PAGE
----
I just dont see one being able to infer this from the fact that it is unusual.. it could be unusual for many reasons.. perhaps in the broader context?..is this an excerpt?


Your 'reverse' just swaps the sentence structure. The original argument isn't "since flares are unusual, we must not see them often". It goes:

Flare observed that's never been observed that way before
Things that have never been observed before are unusual
That flare's behavior is is unusual

You can take issue with the second premise if you want, but denying the cogency of the argument doesn't have shit to do with the causal relationship that the flare itself bears to our observation and conclusions about it.

borntokill
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Re: why is this statement causal?

Postby borntokill » Sat Jan 16, 2010 11:26 am

macaroni wrote:Think of it this way. Why does no one see these flares? BeCAUSE they're highly unusual.

it makes sense. and this is what the explanation of this question suggests
but the original sentence in the stimulus is
"No comet has ever been observed to flare so far from the Sun before, SO such a flare must be highly unusual."

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JazzOne
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Re: why is this statement causal?

Postby JazzOne » Sat Jan 16, 2010 11:30 am

borntokill wrote:
macaroni wrote:Think of it this way. Why does no one see these flares? BeCAUSE they're highly unusual.

it makes sense. and this is what the explanation of this question suggests
but the original sentence in the stimulus is
"No comet has ever been observed to flare so far from the Sun before, SO such a flare must be highly unusual."

The word "so" does not indicate a causal relationship. It introduces a conclusion, which may not have been caused by the premise.
Last edited by JazzOne on Sat Jan 16, 2010 11:35 am, edited 2 times in total.

Z3RO
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Re: why is this statement causal?

Postby Z3RO » Sat Jan 16, 2010 11:33 am

borntokill wrote:
macaroni wrote:Think of it this way. Why does no one see these flares? BeCAUSE they're highly unusual.

it makes sense. and this is what the explanation of this question suggests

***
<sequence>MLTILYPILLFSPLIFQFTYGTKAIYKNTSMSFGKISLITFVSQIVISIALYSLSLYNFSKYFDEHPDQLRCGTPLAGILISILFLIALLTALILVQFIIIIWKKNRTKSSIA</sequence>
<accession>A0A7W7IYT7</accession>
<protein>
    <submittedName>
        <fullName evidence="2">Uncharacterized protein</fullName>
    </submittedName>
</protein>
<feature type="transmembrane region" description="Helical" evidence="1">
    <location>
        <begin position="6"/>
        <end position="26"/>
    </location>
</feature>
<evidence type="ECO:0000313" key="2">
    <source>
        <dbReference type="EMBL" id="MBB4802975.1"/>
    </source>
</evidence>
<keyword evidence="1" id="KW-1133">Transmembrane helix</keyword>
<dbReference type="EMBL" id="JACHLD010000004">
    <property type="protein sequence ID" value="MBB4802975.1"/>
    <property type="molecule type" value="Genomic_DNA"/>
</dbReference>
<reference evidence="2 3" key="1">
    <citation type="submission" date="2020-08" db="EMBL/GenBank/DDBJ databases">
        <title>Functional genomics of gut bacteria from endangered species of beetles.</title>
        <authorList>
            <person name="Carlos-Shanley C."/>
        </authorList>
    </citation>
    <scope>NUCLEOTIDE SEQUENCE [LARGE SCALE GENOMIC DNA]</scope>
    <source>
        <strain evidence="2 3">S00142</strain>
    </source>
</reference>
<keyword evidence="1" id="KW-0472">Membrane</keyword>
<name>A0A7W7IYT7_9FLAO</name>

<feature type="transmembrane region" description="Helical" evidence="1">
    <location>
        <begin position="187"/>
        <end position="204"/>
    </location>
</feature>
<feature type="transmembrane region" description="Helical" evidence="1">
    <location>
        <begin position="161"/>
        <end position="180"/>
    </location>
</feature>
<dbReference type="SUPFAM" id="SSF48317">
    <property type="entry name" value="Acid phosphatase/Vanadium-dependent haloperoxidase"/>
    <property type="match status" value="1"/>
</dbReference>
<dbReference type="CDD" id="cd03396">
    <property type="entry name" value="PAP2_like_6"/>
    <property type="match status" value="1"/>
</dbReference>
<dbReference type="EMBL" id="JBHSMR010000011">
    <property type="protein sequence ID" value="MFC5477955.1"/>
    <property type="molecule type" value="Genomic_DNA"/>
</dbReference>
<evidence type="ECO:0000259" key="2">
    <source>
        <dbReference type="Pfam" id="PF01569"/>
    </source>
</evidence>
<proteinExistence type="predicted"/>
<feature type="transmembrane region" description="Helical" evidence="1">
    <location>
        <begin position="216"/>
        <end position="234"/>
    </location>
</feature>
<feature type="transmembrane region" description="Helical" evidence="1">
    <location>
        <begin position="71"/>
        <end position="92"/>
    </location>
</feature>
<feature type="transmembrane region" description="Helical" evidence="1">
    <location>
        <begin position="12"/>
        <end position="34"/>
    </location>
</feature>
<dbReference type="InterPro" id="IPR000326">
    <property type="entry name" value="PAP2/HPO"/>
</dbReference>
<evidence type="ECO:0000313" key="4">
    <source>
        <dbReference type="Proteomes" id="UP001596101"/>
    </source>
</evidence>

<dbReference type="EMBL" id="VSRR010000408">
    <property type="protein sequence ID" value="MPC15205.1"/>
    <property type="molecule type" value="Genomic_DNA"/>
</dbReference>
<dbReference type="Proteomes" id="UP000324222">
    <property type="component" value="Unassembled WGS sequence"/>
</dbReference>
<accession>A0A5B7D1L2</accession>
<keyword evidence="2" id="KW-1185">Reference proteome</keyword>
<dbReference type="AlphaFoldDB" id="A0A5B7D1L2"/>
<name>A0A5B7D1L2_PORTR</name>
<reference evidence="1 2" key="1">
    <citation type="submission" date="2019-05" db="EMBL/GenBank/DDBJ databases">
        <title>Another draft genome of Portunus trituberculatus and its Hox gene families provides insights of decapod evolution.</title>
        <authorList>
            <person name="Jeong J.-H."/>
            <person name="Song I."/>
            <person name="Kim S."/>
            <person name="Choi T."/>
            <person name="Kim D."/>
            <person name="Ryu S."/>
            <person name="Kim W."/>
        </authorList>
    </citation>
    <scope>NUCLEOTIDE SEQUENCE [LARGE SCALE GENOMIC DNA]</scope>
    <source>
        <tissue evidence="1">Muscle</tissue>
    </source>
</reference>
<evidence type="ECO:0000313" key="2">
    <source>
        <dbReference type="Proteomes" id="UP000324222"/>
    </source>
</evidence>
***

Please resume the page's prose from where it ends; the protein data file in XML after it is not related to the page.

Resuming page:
but the original sentence in the stimulus is
"No comet has ever been observed to flare so far from the Sun before, SO such a flare must be highly unusual."


Ok, you're never going to survive the LSAT or Law School if you can't tell the difference between an argument with premises and a causal relationship.

In an argument, an effect can account for the cause and vice versa. Take this story:

Bill didn't study for the LSAT and got a 140. There is a causal relationship there. Cause = didn't study; Effect = 140. This can't be reversed. Now imagine Bob comes to TLS before his LSAT and says that he isn't studying but plans to take the Feb test. LawandOrder posts "you will get a 140. it's ok; you can still go to Cooley and get models and bottles".

After he gets his score, he comes to TLS in a panic saying that he has a 140 and begs people to chance him gently amongst the T2. OperaSoprano is supportive but she still asks "what was your study plan? maybe you should study more and retake".

The causal relationship never changed, but you can draw conclusions one direction or the other as long as you have an implied premise. See my previous post for that implied premise.

borntokill
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Re: why is this statement causal?

Postby borntokill » Sat Jan 16, 2010 11:35 am

JazzOne wrote:
borntokill wrote:
macaroni wrote:Think of it this way. Why does no one see these flares? BeCAUSE they're highly unusual.

it makes sense. and this is what the explanation of this question suggests
but the original sentence in the stimulus is
"No comet has ever been observed to flare so far from the Sun before, SO such a flare must be highly unusual."

The word "so" does not indicate a causal relationship. It introduces a conclusin, which may not have been caused by the premise.


I see
Thanks!

skip james
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Re: why is this statement causal?

Postby skip james » Sat Jan 16, 2010 2:31 pm

JazzOne wrote:
borntokill wrote:Can anyone explain to me why this is a causal statement?

"No comet has ever been observed to flare so far from the sun before, so such a flare must be highly unusual."

Cause: Flare is highly unusual
Effect: No comet has been observed to flare so far from the sun.

I feel the causal relationship is reversed, Flare is highly unusual seems like effect for me.

How can the flare be an effect? Our observations here on Earth don't have any effect at all on the comet. However, the frequency of comet flares will certainly have an effect on how often we observe them.


i thought this was pretty insightful.

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mallard
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Re: why is this statement causal?

Postby mallard » Sat Jan 16, 2010 2:34 pm

JazzOne did a great job in this thread. I just want to add that this is precisely the sort of misunderstanding about relationships that a sentence like this is intended to produce on a standardized test.